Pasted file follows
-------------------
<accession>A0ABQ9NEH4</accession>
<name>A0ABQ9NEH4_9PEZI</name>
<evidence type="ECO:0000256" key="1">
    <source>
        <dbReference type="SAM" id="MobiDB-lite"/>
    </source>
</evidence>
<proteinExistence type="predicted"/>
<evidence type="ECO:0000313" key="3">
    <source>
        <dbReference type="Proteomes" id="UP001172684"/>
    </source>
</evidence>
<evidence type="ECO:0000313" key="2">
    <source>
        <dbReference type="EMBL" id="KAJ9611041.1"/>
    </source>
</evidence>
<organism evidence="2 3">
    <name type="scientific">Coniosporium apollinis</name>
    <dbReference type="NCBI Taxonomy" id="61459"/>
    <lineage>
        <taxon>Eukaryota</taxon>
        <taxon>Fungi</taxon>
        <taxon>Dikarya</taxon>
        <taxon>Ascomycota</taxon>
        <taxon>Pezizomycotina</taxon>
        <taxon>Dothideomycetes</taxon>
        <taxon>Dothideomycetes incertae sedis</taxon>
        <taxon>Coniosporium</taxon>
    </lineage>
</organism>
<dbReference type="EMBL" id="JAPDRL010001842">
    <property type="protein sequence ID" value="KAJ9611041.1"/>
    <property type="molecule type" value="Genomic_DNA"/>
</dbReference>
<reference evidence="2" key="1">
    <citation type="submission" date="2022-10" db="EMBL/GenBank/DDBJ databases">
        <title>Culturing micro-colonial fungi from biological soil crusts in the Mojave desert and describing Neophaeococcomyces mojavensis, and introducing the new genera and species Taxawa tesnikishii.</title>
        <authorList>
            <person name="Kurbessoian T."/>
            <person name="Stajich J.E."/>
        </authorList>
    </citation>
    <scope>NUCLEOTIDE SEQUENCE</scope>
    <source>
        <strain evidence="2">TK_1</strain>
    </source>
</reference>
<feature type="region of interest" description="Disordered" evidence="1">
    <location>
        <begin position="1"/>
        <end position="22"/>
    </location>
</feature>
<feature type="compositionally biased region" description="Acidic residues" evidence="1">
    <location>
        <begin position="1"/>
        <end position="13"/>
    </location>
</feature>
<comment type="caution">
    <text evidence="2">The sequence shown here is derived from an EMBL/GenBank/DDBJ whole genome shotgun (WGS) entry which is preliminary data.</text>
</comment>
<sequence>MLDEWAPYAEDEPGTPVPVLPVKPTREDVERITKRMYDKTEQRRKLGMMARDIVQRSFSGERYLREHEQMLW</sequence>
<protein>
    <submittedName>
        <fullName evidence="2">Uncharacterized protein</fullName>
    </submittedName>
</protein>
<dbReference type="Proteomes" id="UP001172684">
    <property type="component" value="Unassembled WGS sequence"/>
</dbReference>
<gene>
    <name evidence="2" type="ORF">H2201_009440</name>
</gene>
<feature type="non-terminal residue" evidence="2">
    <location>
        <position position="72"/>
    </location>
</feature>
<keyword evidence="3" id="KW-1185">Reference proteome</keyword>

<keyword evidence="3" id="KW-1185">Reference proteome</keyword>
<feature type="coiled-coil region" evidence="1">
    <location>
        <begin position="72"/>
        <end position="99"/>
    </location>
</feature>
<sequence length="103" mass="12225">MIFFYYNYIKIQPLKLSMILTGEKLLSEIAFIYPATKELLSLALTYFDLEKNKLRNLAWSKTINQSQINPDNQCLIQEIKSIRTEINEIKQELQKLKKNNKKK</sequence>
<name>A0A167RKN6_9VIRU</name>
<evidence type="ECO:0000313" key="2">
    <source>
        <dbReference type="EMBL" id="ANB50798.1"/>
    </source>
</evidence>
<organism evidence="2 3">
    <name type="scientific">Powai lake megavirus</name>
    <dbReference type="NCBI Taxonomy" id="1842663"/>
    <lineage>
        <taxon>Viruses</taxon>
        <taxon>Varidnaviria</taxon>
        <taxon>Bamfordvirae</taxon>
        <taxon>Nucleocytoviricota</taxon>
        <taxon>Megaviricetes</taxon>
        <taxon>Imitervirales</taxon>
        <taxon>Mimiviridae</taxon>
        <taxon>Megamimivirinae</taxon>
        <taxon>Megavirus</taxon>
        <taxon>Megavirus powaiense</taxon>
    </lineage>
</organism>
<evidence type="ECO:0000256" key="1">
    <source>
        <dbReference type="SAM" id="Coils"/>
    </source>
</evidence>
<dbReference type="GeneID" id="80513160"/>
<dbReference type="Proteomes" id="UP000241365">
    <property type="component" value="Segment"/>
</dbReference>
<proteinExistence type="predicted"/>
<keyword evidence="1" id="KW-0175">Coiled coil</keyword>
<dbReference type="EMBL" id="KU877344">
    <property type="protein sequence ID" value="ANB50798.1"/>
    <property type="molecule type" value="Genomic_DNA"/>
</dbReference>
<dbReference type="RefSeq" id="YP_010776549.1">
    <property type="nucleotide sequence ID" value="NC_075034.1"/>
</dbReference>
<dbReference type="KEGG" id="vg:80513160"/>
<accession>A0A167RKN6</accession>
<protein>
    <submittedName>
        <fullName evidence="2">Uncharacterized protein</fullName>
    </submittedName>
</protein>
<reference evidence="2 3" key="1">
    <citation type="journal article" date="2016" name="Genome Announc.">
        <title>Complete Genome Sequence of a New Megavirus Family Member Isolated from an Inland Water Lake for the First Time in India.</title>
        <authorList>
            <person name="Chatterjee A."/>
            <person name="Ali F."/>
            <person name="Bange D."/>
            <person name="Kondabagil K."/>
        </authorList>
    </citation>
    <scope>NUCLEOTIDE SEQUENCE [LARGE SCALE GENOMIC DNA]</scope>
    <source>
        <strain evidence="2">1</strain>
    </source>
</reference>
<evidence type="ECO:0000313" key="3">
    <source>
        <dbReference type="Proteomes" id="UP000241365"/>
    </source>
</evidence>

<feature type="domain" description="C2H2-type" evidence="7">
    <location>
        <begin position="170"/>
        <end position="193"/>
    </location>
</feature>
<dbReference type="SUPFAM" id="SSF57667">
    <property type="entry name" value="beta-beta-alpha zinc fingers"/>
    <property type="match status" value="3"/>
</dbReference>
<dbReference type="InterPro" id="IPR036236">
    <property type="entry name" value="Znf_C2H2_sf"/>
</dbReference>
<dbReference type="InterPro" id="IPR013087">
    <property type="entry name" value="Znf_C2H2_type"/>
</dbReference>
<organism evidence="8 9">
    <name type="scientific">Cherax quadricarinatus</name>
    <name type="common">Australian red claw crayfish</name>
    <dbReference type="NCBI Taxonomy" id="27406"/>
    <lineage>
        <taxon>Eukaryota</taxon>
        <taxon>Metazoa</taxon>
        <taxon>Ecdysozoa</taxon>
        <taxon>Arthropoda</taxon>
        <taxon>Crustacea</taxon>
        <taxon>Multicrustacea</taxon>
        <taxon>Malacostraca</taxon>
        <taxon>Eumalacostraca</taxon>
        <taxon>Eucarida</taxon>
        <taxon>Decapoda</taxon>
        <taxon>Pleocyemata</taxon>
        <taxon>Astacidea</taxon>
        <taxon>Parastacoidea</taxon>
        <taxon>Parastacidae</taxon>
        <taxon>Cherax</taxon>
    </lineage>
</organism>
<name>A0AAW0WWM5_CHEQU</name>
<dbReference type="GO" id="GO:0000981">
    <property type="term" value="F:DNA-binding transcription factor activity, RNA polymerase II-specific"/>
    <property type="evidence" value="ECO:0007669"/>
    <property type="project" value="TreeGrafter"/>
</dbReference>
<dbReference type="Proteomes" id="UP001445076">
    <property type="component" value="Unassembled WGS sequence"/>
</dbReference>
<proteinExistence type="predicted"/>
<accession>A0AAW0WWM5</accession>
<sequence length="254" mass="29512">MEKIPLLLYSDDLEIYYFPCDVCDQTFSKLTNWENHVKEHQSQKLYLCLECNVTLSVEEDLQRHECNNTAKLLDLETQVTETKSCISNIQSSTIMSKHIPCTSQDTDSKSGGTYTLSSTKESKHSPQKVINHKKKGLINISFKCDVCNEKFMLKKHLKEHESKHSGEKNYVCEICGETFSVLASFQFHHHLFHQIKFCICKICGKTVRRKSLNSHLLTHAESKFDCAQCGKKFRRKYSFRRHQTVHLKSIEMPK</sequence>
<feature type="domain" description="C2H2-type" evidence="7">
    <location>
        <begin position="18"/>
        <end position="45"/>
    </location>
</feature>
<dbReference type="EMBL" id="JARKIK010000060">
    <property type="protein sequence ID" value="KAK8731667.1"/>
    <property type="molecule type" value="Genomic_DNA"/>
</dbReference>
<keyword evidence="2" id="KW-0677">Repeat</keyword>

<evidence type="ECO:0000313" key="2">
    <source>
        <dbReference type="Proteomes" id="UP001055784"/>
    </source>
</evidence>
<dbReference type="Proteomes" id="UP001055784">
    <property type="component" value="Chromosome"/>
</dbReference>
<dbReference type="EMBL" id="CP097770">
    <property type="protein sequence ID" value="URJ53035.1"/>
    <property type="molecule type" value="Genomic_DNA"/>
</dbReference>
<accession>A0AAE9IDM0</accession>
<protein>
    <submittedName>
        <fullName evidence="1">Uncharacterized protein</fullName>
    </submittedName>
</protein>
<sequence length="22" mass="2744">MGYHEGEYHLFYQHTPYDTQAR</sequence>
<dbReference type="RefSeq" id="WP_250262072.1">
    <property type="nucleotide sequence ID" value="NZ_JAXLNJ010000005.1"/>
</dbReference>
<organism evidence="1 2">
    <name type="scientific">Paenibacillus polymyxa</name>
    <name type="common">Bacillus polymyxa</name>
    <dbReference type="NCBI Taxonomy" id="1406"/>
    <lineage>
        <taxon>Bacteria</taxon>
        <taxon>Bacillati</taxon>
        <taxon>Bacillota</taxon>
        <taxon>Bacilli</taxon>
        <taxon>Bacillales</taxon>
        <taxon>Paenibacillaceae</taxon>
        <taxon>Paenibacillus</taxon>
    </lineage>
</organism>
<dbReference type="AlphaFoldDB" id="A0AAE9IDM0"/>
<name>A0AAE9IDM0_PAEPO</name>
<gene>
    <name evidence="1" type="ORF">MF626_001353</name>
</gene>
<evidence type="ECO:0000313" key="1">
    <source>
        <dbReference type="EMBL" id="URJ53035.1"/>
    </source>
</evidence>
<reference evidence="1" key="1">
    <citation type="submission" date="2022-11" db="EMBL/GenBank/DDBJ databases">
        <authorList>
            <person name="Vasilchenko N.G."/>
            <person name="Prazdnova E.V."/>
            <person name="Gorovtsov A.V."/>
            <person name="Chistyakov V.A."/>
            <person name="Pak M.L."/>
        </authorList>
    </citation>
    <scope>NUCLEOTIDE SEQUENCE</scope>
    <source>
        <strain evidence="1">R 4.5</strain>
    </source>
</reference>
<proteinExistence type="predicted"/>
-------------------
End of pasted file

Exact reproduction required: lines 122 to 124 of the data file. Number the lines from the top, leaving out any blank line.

<proteinExistence type="predicted"/>
<keyword evidence="1" id="KW-0175">Coiled coil</keyword>
<dbReference type="EMBL" id="KU877344">